Tilda and the Witches 2.4

Zenobia, Going Postal

ACT 2

SCENE 4

The Coast of Uraemia.

Enter TILDA, VULPECULA, ETTY and JESSICA, all garbed as Peasants.

ETTY: Back on the dear soil of Uraemia,
We breathe the scent of our familiar herbs;
’Tis well. And yet, in these oppressive times,
Danger attends our every step. Say, Tilda,
What doth thy scrying glass tell thee of Felix?
TILDA: It points to the northwest, mayhap a day
Or two days’ march. If I might make a guess,
I’d say he was nigh to Delirium,
Where the deep woods gave shelter to his men.
This road would lead us there, if we could follow
A way used daily by the Thetan troops,
Passing through populous towns; ’tis fraught with peril.
ETTY: Ho, I hear hooves! Quickly, behind this bush.
(They conceal themselves. Enter a Haywain drawn by a Horse. It is driven by HUMPHREY, an Innkeeper, also disguised as a Peasant.)
TILDA: ’Tis but a farmer carting home his hay.
We’ve naught to fear from him, and he doth fare
In our direction; shall we cadge a lift?
Ho, honest farmer! May we board thy wain?
We seek Delirium, and the way is long.
HUMPHREY: Your majesty, why are ye garbed so strangely?
And Lady Etty too, and thy little daughter,
And queen Vulpecula, if my eyes do serve me.
(He leaps from the Haywain and bows low.)
TILDA: Thou hast sharp eyes, my friend. But by my troth,
If we are recognised so easily
We’ll have to think anew on our disguise.
HUMPHREY: I too am now obliged t’ disguise myself:
Humphrey, an innkeeper, formerly of th’ Old Ship;
Yet I am forced from home to roam the land.
TILDA: What drove thee from thy inn?
HUMPHREY:             Have ye not heard
What fate hath smitten th’ inns o’ Uraemia?
TILDA: Nay, we are new returned from overseas.
HUMPHREY: The Thetans drink no spirituous liquor,
And forced that prohibition on ourselves.
All inns are shut, landlords obliged to flee.
TILDA: May asses dance on th’ graves o’ their ancestors!
Inns are the solace of the working man,
An evening’s pleasure at a modest price;
Part of the life of our dear countrymen.
Well dost thou know I am of peasant birth
And quaffed ale after a hard day in the fields.
HUMPHREY: Well do ye speak, ’tis solace to mine ears.
Patrick, ’tis safe t’ emerge. We are with friends.
(PATRICK appears out of the Hay.)
PATRICK: God bless your majesties and you fair ladies;
May heaven prosper all your enterprise.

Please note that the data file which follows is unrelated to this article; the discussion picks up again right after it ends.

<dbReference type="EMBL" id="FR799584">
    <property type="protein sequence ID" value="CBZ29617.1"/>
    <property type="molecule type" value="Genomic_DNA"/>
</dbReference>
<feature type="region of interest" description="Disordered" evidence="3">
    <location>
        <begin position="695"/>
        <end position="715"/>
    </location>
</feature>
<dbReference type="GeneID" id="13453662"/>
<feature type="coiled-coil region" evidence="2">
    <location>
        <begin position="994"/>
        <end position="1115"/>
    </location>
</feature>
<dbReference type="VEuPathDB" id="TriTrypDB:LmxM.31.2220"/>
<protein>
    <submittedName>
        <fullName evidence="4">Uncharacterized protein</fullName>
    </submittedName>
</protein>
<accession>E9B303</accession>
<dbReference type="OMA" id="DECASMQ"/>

I am an Irish soldier, sailor, adventurer,
Whatever fortune brings; now that my friend
Humphrey hath need of help, I gladly aid him.
TILDA: A fighting man! Our land hath need of such.
Since we are friends, I’ll tell thee of our mission.
When the vile Satanists o’ertook Purdonium
We fled abroad, headed for Tapioca
To keep the children safe. ’Twas not to be:
Our ship was taken by the pirate Kevin.
PATRICK: Kevin! I’ve sailed with him; not a bad man.
TILDA: He set the women drifting in a boat,
Furnished with food and water, it is true,
To find what fortune the wild waves allowed us;
And fortune favoured us: we found the shore
Of old Orosius, the famed enchanter.
Know that Vulpecula, myself, and th’ child
Are witches of some power. Orosius
Tutored us, setting up a coven o’ three,
A fighting force of magic. We seek king Felix
To aid him with our spells in time of need.
PATRICK: Fain would I fight beside thee and the king!
I feel the thirst for war mount in my veins.
TILDA: He will be glad of thee and all good men
To help him in his struggle. But pray tell us
Why do ye hide beneath this heap of hay?
HUMPHREY: Beneath the hay we carry various casks
Of ale and claret, malmsey and usquebaugh.
Whenever chance permits, we raise the sign
Of the Old Ship, and then refresh the people.
TILDA: A worthy task! But why doth Patrick lurk
Within thy load?
PATRICK:             Sure, I am six feet tall;
My ginger hair resists the deepest dye.
All folk remember me, so I must hide.
’Tis not my choice, but these are troublous times.
HUMPHREY (to TILDA and the Women): Speaking of dye, pray take this walnut juice
And rub it on your faces and your hands.
’Twill stain them brown, so ye do look like peasants,
As ye are garbed. I use it on myself
To hide the pallor of an indoor trade.
But now I am on the road, the rays o’ th’ sun
Are burning me towards a natural brown,
And soon I shall have no more need of it.
TILDA: Grateful thanks, Humphrey. When I was a girl
I was brown as thee, from labour i’ th’ fields.
Palaces turn folk pale as much as inns.
ETTY: Forsooth, what a fair fortune falls on us
To meet with thee and with thy warrior friend!
Truly we gather allies on our way
To join the fight; surely we’ll win the day.
(Exeunt Omnes.)

Text © Tachybaptus 2018. Images © Zenobia 2018.